'Had my head in the sand a little bit and because it probably wasn't a part of my world I didn't have it as a big issue'
Cummins admitted to making hurtful 'one liners' to players of colour that he now regrets
Australia Test skipper Tim Paine said he was living with "his head in the sand" before the Black Lives Movement while his deputy Pat Cummins admitted to making hurtful 'one liners' to players of colour that he now regrets.
Paine said he didn't think a lot about the issue of racism as it didn't affect him, adding that the BLM has shifted his perspective.
"Mine has only shifted in the last 12 months since the whole Black Lives Matter thing started to take off," Paine was quoted as saying by ESPNCricinfo.
"I was probably someone who, if I am totally honest, had my head in the sand a little bit and because it probably wasn't a part of my world I didn't have it as a big issue."
"That's really opened my eyes to things and issues our Indigenous people, black people and people of all sort of different cultures around the world go through."
When asked how he counselled youngsters to handle racism, Cummins said: "Just taking that extra second to think about what you say or do. You might try to throw in a joke and I've definitely done this in the past."
"You say a little one liner or something off the top of your head and then just making sure you actually reflect on that and go actually 'that's not me' or 'I've said the wrong thing there. I don't believe that, I don't know why I've said that, and I hate how I've made that person feel'," the pacer added.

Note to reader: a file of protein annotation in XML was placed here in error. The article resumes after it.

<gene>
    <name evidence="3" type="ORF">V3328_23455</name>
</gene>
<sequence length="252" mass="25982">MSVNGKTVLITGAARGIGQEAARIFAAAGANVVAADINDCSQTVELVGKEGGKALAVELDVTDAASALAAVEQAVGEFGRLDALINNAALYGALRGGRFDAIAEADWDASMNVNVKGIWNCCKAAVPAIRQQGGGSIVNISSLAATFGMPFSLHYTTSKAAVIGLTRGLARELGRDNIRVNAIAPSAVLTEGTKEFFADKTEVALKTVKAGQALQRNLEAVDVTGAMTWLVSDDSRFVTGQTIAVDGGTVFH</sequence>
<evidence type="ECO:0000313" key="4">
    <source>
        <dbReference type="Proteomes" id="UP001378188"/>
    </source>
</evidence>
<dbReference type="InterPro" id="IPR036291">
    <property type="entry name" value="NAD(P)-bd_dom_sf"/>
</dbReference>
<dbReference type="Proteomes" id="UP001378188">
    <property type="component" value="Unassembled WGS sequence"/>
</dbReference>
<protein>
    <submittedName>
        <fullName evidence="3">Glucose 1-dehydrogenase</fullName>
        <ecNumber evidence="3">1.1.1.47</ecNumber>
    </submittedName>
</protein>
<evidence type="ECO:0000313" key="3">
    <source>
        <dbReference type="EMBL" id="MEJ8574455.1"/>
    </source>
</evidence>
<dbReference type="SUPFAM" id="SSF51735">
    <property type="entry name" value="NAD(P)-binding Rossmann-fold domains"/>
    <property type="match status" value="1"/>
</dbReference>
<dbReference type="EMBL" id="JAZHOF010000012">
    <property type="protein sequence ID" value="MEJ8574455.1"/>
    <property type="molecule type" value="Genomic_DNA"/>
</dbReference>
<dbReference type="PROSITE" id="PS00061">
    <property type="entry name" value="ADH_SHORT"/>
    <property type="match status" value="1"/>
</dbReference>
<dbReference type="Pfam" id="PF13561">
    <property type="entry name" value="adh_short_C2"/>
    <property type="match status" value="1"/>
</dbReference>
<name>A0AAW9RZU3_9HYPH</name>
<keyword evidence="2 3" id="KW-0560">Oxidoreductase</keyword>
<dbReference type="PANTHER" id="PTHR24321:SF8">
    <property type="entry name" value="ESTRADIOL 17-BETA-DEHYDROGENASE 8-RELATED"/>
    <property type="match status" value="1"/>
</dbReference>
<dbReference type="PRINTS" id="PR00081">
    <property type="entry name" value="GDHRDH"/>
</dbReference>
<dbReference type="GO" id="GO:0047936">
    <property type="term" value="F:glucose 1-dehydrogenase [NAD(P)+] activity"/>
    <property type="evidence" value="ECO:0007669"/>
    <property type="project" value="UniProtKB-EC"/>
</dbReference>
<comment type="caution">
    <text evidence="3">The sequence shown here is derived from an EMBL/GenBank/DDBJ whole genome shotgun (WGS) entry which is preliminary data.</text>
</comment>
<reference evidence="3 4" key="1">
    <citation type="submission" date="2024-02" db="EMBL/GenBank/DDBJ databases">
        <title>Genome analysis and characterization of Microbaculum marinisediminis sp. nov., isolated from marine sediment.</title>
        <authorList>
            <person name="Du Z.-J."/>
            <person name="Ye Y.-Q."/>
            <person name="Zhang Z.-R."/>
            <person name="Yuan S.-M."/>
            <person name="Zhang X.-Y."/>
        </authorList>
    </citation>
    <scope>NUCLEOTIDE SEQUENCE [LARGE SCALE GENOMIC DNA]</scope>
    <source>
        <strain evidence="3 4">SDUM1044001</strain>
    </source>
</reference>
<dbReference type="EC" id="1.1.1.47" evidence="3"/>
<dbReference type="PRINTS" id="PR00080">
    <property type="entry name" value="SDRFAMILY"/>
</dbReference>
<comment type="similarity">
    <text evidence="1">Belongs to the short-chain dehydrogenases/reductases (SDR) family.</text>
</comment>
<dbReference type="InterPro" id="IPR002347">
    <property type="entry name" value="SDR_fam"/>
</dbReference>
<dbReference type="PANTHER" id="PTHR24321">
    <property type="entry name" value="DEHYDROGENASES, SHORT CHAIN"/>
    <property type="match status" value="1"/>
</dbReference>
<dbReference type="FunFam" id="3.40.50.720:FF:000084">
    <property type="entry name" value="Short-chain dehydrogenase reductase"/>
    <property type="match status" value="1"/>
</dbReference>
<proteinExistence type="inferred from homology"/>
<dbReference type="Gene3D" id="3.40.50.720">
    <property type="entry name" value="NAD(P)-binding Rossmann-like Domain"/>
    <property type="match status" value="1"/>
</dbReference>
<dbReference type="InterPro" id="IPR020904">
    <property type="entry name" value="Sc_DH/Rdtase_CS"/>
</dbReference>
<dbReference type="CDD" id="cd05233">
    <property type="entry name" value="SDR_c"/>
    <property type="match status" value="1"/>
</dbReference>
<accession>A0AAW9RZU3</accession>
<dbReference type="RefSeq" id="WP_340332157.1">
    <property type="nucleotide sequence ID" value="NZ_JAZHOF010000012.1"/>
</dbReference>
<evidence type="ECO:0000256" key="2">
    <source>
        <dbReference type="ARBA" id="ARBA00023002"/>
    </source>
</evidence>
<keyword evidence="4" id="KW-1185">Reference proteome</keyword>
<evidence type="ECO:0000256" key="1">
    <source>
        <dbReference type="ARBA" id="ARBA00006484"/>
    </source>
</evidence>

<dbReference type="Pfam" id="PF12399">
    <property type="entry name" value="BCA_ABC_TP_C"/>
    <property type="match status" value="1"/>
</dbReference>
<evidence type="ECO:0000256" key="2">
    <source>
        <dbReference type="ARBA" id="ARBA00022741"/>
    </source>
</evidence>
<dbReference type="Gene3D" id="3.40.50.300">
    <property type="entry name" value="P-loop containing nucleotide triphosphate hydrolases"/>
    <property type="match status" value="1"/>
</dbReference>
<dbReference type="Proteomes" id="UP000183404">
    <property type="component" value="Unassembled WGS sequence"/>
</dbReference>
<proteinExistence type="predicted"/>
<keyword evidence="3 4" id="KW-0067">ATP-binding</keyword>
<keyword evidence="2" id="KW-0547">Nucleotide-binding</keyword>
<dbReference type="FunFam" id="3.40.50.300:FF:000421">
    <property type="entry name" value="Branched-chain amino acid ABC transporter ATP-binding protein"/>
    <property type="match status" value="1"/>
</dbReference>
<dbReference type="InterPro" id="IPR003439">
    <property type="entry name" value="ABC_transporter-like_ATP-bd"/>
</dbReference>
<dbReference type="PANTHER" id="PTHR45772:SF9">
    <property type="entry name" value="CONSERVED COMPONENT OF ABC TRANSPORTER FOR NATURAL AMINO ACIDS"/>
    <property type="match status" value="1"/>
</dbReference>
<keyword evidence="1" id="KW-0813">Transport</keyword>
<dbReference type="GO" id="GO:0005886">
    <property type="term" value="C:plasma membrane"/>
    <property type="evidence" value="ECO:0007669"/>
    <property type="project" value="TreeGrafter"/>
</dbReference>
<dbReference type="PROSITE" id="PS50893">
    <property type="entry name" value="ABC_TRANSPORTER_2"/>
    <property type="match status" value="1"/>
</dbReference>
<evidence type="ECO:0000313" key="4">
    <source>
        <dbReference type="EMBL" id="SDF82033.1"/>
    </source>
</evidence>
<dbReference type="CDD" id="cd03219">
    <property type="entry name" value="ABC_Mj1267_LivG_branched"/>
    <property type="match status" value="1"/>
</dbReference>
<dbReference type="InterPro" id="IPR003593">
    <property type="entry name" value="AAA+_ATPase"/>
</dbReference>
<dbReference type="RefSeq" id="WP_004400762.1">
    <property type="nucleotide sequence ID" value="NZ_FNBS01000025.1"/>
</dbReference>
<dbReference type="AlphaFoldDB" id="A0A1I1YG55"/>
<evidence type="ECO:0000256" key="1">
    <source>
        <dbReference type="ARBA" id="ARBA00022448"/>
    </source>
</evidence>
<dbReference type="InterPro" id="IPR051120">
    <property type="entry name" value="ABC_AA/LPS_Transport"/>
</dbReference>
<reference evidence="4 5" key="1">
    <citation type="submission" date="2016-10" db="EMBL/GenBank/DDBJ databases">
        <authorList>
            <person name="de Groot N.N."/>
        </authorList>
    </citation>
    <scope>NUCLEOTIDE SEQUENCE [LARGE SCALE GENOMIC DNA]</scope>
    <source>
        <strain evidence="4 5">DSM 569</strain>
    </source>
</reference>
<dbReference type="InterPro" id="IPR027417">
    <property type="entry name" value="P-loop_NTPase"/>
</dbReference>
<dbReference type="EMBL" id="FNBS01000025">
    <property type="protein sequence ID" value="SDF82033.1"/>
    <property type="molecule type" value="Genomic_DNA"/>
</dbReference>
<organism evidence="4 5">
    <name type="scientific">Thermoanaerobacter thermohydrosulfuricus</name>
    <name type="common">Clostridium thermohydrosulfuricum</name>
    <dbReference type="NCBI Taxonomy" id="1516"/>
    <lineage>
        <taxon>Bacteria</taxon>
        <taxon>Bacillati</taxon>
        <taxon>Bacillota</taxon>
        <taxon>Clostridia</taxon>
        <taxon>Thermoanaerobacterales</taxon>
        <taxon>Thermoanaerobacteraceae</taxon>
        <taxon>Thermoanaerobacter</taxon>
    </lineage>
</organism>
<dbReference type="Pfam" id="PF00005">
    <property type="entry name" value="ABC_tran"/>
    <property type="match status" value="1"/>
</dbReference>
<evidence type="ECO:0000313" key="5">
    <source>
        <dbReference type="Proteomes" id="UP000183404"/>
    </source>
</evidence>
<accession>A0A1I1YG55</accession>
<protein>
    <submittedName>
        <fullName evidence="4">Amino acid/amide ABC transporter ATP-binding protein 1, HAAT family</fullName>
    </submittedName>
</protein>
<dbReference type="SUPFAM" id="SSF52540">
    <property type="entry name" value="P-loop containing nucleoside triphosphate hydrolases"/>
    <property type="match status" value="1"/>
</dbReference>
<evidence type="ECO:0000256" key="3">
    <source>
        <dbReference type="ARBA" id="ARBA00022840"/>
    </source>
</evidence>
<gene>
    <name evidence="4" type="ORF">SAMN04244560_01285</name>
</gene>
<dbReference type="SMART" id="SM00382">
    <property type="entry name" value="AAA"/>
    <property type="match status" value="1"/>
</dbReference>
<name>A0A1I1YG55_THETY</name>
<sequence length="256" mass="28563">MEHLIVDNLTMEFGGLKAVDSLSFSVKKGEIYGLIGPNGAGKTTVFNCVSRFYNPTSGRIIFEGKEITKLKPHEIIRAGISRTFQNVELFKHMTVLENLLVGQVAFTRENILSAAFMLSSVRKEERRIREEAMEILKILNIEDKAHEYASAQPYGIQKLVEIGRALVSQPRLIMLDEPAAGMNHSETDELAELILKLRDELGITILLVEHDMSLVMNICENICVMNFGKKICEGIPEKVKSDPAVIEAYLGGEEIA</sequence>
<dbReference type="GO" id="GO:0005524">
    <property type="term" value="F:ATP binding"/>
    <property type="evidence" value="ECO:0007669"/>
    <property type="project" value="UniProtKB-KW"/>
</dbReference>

The 36-year-old Paine said he has spoken to his teammates about their experiences and that has helped him gather a better understanding.
"But since this has sort of got going I have taken time to speak to teammates -- whether it's in Tasmania or Hurricanes or club cricket -- about how they feel about it and how it affects them."
"For me my learning has come from speaking to teammates, understanding more how it affects them and how I can help them through that."
Paine said the best way to deal with racism is to call it out but without making scene.
"I've heard a few throwaway lines in the gym or at training over the years. The simple thing is to call it out," Paine said.
"For me it is just going over to them, rather than making a big scene over it, which can make the situation worse for the person that's had the comment made to."
"Tap them on the shoulder and let them know the comment has probably been hurtful and harmful to the person it was aimed at. A quiet conversation and make them aware it is not on and make sure they speak to the person it was aimed at."
Cummins said reading the book Dark Emu has provided him a new perspective about racism and Indigenous culture.
"The biggest shift I have had in the past year or so is just around our Indigenous culture here in Australia," Cummins said.
"Obviously at school you learn a little bit about it, I remember reading about the Stolen Generation, small parts; the boomerang, the didgeridoo, dream time, but never really in depth. It was always 'that's the past', that's what that culture was, not that it still exists."
"But the biggest shift for me was Dark Emu. It shifted my perspective. I have such huge admiration and respect for the history. Australia has all this history I didn't even know about a year ago and I feel real proud to be an Aussie."